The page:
It’s not often that a new album by a 30-year-old is likened to Canterbury progressive rock-fusion acts like Henry Cow, Egg, Soft Machine and Caravan, but that’s what I read about Charlie Cawood’s debut, and it’s what got me intrigued enough to take a listen; and then another… and so on.
Well, all those professional progressive haters out there can relax, as I believe The Divine Abstract has been somewhat misrepresented.
Sure, it bears some of the superficial hallmarks of the progressive rock era and the early ‘70s in general, including an alarming number of different instruments (many of them played by the supra-naturally talented Cawood), the prodigious overdubbing thereof, and of course, a tendency towards indicators of the exotic like sitars and a veritable menagerie of Chinese noise-makers. And sure enough, the album can’t avoid being tainted with the word ‘fusion’, because that’s what it is.
There are many variations of fusions, however, and progressive rock – heck, even rock per se – hardly enters the picture here. For starters, while there are percussion instruments present, they’re always tethered to a supporting role, and there are no rock drums, or any big rock freak-outs to temper the pace. And while the music at times is played with delicacy and accuracy, there’s no intentionally awkward time signatures or showiness.
If I had to draw progressive comparisons, it would be with outliers like early Mike Oldfield – whose music worked similarly with evolving patterns and evocative instrumentation – and the Penguin Café Orchestra. Simon Jeffes’ ensemble was intentionally more nostalgic and slightly comedic but once again worked with a similar palette and a sense of humble beauty. Then there are Robert Fripp’s ‘crafty guitar’ ensembles, whose enticing circular patterns at times bear more than a glancing similarity.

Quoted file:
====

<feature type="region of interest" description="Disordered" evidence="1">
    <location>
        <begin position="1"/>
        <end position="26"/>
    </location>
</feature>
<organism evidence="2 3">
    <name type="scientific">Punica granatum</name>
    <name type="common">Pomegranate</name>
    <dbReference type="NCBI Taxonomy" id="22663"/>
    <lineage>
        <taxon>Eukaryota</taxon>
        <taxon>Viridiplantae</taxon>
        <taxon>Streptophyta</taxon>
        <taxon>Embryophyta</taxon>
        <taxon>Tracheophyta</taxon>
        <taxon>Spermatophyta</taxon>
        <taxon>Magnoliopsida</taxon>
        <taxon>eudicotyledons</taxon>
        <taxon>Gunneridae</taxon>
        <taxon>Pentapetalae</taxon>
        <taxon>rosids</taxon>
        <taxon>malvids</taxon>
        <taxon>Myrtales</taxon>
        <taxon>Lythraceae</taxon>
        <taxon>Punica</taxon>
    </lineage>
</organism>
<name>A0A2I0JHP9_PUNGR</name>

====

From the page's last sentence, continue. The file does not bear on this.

The Henry Cow comparison holds true in one very specific sense: in the way the reeds and horns work together, and the bitter-sweet effect, which is like listening to beauty with an undertow of trepidation. Frank Zappa worked with similar horn tones (many of them intentionally sped-up or slowed down in the studio) on his 1969 album Uncle Meat, and it may be no accident that one of Cawood’s many projects is a Zappa covers band called the Spiders Of Destiny.
The Divine Abstract apparently took seven years to piece together and involved more than 20 subsidiary musicians, but the result is a seamless suite of gorgeousness that I suspect will prove very popular in a late night, after-party setting when everyone’s getting mellow.
Although the musicianship throughout is impressive, the best thing about it is Cawood’s writing. The album, more than anything, is an advertisement for his writing skills. There’s a sense of compositional rigour throughout, and the guy really knows how to evolve a piece in a quietly impactful fashion.
There is a downside, for me at least. The album starts out with some zinging sitar and an Indian vibe for the four parts of the song suite from which the album takes its name. Following that it’s a three-track exploration of Chinese sounds called ‘Earth Dragon’. It’s way too strong to call this cultural appropriation, as clearly Cawood has seriously studied both Indian and Chinese classical music, but it just seemed like token exoticism to me.
My other small gripe is about the sound quality, which is perfectly acceptable but lacks the extra depth and luminosity that a 21st Century recording can easily achieve. Had the album sounded as good as I wanted it to, it would have been worth at least an extra star rating.
I hope Cawood doesn’t take seven years to make his next record. I was filled with envy reading about his huge list of achievements and the immense number of different projects he’s involved with at any one time, but I did wonder: When does he actually get the time just to navel gaze? Maybe next time he could narrow the focus, be a little less ambitious, and just trust in his musical instincts.